[8] Government Accountability Office, “IT Supply Chain: National Security-Related Agencies Need to Better Address Risks,” GAO-12-361, March 2012, accessed at:

[9] Government Accountability Office, “IT Supply Chain: National Security-Related Agencies Need to Better Address Risks,” GAO-12-361, March 2012, accessed at:

[10] “Emerging Cyber Threats Report 2013,” Georgia Tech Institute of Technology, accessed at:

[11] General Accountability Office, “IT Supply Chain,” GAO-12-361, March 2012, accessed at:

[12] Jason Dedrick and Kenneth L. Kraemer, “Globalization of Innovation: The Personal Computing Industry,” Alfred P. Sloan Foundation, Industry Studies 2008, accessed at:

[13] Huawei, “Huawei Investment Holding Co., Ltd. 2011 Annual Report,” accessed at:

[14] Huawei Website, “Research and Development,” accessed at:

[15] U.S. House of Representatives; “Investigative Report on the U.S. National Security Issues posed by Chinese Telecommunications Companies Huawei and ZTE,” October 8, 2012, accessed at:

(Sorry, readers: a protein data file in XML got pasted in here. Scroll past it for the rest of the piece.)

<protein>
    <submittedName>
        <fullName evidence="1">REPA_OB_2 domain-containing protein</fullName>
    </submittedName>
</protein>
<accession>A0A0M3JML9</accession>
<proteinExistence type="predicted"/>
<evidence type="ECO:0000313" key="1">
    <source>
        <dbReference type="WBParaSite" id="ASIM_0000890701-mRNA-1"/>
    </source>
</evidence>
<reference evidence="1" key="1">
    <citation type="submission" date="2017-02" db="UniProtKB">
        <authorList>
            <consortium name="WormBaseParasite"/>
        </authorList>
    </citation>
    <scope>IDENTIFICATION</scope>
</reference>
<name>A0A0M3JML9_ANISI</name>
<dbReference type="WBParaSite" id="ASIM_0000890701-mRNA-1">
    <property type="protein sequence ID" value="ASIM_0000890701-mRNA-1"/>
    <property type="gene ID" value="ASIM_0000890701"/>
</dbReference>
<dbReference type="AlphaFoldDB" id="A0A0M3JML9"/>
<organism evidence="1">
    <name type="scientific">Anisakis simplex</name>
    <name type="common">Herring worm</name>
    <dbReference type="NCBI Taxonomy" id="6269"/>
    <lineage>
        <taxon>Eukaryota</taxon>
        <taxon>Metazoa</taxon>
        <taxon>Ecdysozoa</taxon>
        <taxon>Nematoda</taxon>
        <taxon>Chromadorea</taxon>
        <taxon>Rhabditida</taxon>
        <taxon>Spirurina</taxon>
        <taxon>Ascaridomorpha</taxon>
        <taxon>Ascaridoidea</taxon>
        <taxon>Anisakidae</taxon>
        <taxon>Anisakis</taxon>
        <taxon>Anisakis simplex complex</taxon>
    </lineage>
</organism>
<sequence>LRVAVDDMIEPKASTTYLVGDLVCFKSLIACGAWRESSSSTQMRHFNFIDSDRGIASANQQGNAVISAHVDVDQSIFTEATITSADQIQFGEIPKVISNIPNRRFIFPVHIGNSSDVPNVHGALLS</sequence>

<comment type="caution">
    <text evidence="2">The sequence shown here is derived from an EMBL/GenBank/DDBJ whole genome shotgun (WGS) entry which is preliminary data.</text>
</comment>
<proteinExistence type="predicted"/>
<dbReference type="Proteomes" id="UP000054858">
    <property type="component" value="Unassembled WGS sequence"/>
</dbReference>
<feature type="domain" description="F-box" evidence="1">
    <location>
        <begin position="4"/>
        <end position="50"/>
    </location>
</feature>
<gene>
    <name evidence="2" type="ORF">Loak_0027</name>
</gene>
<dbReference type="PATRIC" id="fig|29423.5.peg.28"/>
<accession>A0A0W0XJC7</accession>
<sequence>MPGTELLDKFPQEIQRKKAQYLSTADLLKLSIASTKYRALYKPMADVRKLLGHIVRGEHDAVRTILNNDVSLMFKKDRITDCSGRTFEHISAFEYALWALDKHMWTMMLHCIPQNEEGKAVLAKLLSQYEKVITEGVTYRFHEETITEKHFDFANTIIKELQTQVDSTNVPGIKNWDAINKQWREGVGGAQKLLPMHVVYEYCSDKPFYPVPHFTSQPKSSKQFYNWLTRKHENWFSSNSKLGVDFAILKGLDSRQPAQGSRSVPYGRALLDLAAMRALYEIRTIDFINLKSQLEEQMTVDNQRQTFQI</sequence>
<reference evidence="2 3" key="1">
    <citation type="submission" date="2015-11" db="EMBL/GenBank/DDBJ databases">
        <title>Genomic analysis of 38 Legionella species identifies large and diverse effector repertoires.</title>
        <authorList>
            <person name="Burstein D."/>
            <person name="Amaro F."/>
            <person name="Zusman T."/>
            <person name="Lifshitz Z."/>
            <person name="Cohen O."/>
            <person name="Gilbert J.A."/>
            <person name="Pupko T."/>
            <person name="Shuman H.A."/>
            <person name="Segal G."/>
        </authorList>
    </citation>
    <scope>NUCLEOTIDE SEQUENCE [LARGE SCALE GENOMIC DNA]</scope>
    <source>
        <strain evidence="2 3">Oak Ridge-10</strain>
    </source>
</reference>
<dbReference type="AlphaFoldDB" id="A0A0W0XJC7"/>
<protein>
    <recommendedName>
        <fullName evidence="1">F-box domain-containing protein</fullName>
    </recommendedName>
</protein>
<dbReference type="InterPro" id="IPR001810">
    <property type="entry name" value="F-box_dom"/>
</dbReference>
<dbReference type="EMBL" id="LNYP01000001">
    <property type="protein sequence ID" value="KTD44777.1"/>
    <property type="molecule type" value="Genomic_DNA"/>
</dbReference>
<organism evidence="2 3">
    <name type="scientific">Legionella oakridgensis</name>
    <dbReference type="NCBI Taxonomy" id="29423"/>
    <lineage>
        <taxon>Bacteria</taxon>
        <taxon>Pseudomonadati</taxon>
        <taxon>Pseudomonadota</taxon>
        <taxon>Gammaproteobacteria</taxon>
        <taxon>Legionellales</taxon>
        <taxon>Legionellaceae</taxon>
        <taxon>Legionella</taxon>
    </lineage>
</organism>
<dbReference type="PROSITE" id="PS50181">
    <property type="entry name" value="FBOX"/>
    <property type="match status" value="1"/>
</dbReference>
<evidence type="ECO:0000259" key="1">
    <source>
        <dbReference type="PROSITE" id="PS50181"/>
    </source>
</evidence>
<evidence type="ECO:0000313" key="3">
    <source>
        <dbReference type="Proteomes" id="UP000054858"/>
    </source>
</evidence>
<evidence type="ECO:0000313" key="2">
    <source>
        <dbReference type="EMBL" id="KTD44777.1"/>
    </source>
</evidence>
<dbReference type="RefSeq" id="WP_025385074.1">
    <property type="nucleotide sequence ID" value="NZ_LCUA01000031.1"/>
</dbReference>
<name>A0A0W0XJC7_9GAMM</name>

[16] Lisa Vaas, “National Security Threat or Not? Huawei Offers Australia Unrestricted Access to Code,”, October 25, 2012, accessed at:

[17] Hafizah Osman, “Huawei Supports Australian Cyber Security Centre Development,”, January 23, 2013, accessed at:

[18] China Daily, December 15, 2010, “Dell to Double Investment in China to $250b by 2020,” accessed at:

[19] Aaron Back, April 12, 2012, “Intel, China’s Tencent to Join on R&D,” Market Watch, accessed at:

[20] China Economic Review, June 30, 2011, “HP Announces R&D Expansion in China,” accessed at:

[21] Navjot Kaur, March 15, 2012”Boeing’s Baby Steps in China,” The Motley Fool, accessed at:

[22] Ying Wang and Rachel Layne, November 9, 2010, “General Electric Plans to Invest $2 Billion in China,” Bloomberg, accessed at:

[23] Department of Treasury, May 3, 2011, “Treasury Secretary on US-China Strategic and Economic Dialogue,” accessed at: